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Top 10 Gruesome Really Bad Horror Films: Turkey Day Terror

Ah, Thanksgiving. Gathering with family, eating lots of great tasting food, listening to the grownups argue election results while all the cousins sat at the little kids table, wondering when we would get bumped up to the big leagues,  (We were saps, the little kid’s table was way  more fun. Lesson learned.), and – oddly enough  –  gorilla movies.

I have no idea what it was all about but channel 9 in New York City would play gorilla movies on Thanksgiving. Mostly King Kong movies: the original  King Kong, Son of Kong, King Kong vs. Godzilla, and either Mighty Joe Young or King Kong Escapes!. Because nothing says Thanksgiving more than giant  . . . Nah, I don’t get it either.

Years later, there is  a new tradition: the  Mystery Science Theater  3000 Turkey day Spectacular, a celebration of cinematic gobblers. Maybe it’s the tryptophan talking but somehow a huge meal and a soft couch makes the worst movie worth watching – plus, I’m too ill to get up and change the channel. Here are 10 gorey delights that will, at the very least, inspire you to make your own movies. It’s easy.*

* It’s totally not easy.

10.  Death Bed: The Bed That Eats (1977).  Patton Oswalt is one of the funniest stand-up comedians to walk the earth and he does a killer routine on his Werewolves and Lollipops album riffing on this film. I am sure 98% of the people listening assumed he had just totally pulled the premise of the film out of his hindquarters but no, it actually exists. It’s the only film made by one-hit wonder George Barry, by which I mean I can only wonder how many hits he took on a bong to come up with this idea. A demon weeps tears of blood that  fall on a bed and cause it to come to life every 10  years so it can eat people. I am dubious of the scientific accuracy of this process but nevertheless, this is what happens.

The film was forgotten for 27 years. Not ignored. Forgotten. I mean, the director forgot he had made it. You, conversely, will never get it out of your head, even if you take up drinking hard liquor and randomly taking pills from strangers, which I recommend if you plan on watching this.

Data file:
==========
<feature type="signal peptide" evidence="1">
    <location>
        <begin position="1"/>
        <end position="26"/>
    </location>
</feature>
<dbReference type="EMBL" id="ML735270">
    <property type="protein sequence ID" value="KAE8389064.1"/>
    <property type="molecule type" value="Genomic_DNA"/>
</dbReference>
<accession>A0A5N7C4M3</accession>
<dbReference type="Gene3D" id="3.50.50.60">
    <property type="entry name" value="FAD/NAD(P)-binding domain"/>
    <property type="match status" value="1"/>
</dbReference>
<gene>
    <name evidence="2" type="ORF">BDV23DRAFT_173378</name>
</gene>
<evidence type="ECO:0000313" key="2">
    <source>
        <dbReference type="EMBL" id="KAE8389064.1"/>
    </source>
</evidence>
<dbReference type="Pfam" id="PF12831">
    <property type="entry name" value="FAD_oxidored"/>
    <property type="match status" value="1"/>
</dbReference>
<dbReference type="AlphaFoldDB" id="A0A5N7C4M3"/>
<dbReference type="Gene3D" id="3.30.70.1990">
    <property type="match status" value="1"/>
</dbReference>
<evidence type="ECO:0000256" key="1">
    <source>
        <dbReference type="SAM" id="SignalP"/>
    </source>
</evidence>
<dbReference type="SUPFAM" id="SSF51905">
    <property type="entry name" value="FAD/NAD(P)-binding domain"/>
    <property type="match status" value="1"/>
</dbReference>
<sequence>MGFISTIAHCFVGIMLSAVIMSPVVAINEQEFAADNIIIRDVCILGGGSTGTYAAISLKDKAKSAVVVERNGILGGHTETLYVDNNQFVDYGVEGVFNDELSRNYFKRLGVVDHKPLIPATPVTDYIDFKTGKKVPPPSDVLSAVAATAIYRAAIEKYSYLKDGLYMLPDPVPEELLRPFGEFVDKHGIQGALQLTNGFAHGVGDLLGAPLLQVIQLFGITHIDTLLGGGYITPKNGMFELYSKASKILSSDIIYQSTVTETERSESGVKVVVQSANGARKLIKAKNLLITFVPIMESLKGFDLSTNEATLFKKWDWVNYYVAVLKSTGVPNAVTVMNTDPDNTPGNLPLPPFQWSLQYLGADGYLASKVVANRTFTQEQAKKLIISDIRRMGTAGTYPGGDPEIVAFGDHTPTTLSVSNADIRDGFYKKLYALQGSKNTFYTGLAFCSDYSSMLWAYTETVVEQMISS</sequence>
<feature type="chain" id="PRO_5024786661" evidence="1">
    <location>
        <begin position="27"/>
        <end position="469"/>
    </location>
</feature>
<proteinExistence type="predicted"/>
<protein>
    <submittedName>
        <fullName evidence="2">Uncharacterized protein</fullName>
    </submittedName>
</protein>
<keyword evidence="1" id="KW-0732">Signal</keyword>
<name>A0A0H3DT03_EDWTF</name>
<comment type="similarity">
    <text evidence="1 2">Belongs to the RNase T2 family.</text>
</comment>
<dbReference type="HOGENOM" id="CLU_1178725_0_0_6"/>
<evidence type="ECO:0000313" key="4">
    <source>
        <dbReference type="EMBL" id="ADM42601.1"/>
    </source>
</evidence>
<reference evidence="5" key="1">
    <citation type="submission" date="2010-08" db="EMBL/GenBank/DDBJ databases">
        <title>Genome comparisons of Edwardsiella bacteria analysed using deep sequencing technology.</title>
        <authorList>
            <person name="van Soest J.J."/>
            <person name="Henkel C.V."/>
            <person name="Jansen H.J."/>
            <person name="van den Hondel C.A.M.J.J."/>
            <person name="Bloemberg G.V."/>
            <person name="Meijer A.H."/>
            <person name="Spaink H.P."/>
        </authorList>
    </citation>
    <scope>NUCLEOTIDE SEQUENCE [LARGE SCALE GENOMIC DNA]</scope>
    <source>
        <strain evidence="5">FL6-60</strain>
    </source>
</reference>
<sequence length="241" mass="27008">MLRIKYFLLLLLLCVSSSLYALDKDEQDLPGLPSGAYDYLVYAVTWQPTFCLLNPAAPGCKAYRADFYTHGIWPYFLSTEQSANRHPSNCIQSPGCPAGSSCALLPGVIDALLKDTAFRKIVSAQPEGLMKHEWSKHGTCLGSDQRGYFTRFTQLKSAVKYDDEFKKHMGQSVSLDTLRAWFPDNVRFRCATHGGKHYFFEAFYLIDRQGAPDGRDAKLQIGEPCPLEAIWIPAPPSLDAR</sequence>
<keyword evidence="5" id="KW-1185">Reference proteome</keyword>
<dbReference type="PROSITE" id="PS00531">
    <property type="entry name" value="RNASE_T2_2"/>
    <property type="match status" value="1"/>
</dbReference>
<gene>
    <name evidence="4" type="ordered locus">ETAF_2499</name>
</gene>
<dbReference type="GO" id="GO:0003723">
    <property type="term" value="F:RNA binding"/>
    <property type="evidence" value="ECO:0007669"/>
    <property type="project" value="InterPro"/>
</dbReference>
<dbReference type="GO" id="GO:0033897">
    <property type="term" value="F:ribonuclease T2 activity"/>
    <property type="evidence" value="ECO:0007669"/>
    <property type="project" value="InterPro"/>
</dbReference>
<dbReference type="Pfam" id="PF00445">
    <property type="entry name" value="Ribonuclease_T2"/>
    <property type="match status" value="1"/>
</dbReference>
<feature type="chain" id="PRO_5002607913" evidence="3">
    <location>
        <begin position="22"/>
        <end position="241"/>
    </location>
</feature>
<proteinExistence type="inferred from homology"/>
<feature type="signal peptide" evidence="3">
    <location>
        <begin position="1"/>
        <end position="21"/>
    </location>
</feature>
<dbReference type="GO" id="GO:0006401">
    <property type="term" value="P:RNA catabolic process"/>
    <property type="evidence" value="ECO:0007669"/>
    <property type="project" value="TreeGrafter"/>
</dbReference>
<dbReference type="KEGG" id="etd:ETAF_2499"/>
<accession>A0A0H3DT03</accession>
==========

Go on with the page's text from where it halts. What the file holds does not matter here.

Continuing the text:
Here’s my favorite scene from the film: An  actor makes some interesting choices in portraying a man who has his hands reduced to skeletons. Where most actors would try for screaming, crying, shock or, I don’t know, some  evidence that they have not been replaced with a wax mannequin, this guy underplays it. Wow. Just wow.

9.  Riki-Oh: The Story of Riki  (1991).  Ok, so your nephew has been diagnosed with ADD and is on medication. Tell him to skip the pills and empty 3 or 4 Pixy  Stix into the little rugrat, then give him a red crayon and tell him to storyboard a movie. You will almost certainly get something very much resembling  Riki-Oh: The Story of Riki.  Based on one of the crazier mangas out there, this insane Hong Kong movie is about a charismatic pretty boy with a grudge and super kung fu skills who is sent to a maximum security prison ruled over by gangs of equally super-powered baddies.

It’s 90 minutes of Monty Python and the Holy Grail’s Black Knight sequence, simultaneously stomach churningly gross and side-splittingly inept. Heads explode, jaws are torn from faces, guts are used as garrottes, a giant foam rubber hulk is dropped into a ground beef dispenser  . . . It’s utter madness. Nothing  about this film makes sense. One of the jail bosses is obviously a woman pretending to be a guy. You wait for the payoff to this obvious plot point  but  it never comes! Any randomly chosen 10 minutes has at least one scene that will liven up any of your video party tapes. Maybe two. Available in a variety of dubbed versions, some of which add to the hysteria. “Stop or I will get nasty!”, Riki tells the bad guys in one version after he has disemboweled a fat guy with one punch. I spent the next 5 minutes cleaning coffee off of my keyboard.

8. Deadly Prey (1987). Not since the Star Destroyer glided across the screen and changed my life have I been so amazed by a movie. Why is this gem a secret? Where are the  Deadly Prey T-shirts? (Answer:  right here. I must be late to this party.) The filmmakers took the basic premise of First Blood  and added it to the plot of The Most Dangerous Game. You’ve never seen a movie based on  The Most Dangerous Game if, as I am assuming, you are an alien sent to earth to destroy us, unaware of our customs and film tropes. So the bad guys kidnap a Vietnam vet and oil him up and set him loose with nothing but a mullet and a pair of jorts and then they go to hunt them down. But things go wrong and he instead has gay sex with them.